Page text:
By Leanne Van Dyk, President
Upwards of 60 psalms of the total number of 150 are lament psalms. These psalms give voice to my own deep sadness this morning. The presidential election culminating with last night’s results threw many here in this community of faith and learning that I serve into confusion and fear. I cannot speak for each individual person at Columbia Theological Seminary, but I can give witness to a shared sense of sorrow:
The political campaign was bruising and vicious. We mourn that.
The political campaign uncovered deep cultural divisions. We lament those.
Our new president-elect targeted private citizens including women, persons of color, and those with physical disabilities. We protest that.
And so we link our voices to the lament psalms, “Out of the depths I cry to you, O Lord. Lord, hear my voice!” says Psalm 130.
I have noticed that some people are able to reach toward comfort and courage quickly in this post-election morning. I am not able to do that. I am singing the songs of lament. But I do have the inner space to recognize that I am responsible for my reaction to what happened yesterday. I am reminded of an old Cherokee story.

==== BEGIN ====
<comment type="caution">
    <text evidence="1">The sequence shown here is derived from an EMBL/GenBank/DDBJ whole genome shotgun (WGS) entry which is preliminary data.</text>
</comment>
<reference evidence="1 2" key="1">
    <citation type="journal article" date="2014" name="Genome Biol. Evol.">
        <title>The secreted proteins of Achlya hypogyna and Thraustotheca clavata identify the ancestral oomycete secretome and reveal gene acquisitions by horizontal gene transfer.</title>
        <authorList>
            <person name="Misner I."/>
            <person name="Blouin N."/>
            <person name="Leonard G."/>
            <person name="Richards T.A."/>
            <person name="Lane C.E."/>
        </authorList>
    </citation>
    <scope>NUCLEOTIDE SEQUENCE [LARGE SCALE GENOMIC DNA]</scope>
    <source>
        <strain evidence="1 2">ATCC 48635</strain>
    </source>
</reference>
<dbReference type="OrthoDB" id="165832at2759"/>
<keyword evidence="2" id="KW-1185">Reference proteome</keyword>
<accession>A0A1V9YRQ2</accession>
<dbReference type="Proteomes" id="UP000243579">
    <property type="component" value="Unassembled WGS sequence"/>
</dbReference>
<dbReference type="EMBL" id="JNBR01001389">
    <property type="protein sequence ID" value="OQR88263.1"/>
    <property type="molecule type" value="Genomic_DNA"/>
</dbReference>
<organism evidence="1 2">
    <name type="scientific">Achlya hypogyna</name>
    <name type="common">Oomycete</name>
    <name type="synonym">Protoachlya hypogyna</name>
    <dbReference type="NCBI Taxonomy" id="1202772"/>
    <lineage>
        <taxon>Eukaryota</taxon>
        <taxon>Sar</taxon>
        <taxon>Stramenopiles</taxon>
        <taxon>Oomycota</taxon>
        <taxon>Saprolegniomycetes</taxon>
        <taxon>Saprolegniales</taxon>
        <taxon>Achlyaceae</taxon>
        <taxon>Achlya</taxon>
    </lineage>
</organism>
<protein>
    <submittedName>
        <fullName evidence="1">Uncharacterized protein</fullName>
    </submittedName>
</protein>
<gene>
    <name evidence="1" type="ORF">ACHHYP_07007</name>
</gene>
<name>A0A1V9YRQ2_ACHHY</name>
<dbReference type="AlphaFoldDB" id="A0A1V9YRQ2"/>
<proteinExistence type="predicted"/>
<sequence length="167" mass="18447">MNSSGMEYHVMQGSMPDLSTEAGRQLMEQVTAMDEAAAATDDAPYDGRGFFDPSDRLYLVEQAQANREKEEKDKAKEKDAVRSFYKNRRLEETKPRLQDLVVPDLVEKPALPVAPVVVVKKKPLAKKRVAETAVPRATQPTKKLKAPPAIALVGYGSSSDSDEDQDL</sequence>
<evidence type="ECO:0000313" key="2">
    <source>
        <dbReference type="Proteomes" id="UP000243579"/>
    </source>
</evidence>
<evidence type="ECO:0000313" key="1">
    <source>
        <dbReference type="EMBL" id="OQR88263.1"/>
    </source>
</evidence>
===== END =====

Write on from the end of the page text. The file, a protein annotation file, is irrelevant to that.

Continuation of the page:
The elder is teaching a child about life. “A fight is going on inside me,” he said to the child. “It is a terrible fight between two wolves. One is evil – he is anger, envy, greed, arrogance, self-pity, resentment, and lies. The other is good – joy, peace, love, kindness, empathy, generosity, truth, compassion, and faith. The same fight is going on inside you and inside every other person, too.”
The young child thought about it for a minute and then asked the elder, “Which wolf will win?”
The old Cherokee replied, “The one I feed.”
I will linger – for a while, at least – in lament. It is a true song of faith, well attested in Scripture. But I will also keep guard on my attitude and actions as we walk into an uncertain future, full of peril and possibilities. I pray for the entire community of Columbia Theological Seminary in this day and each day.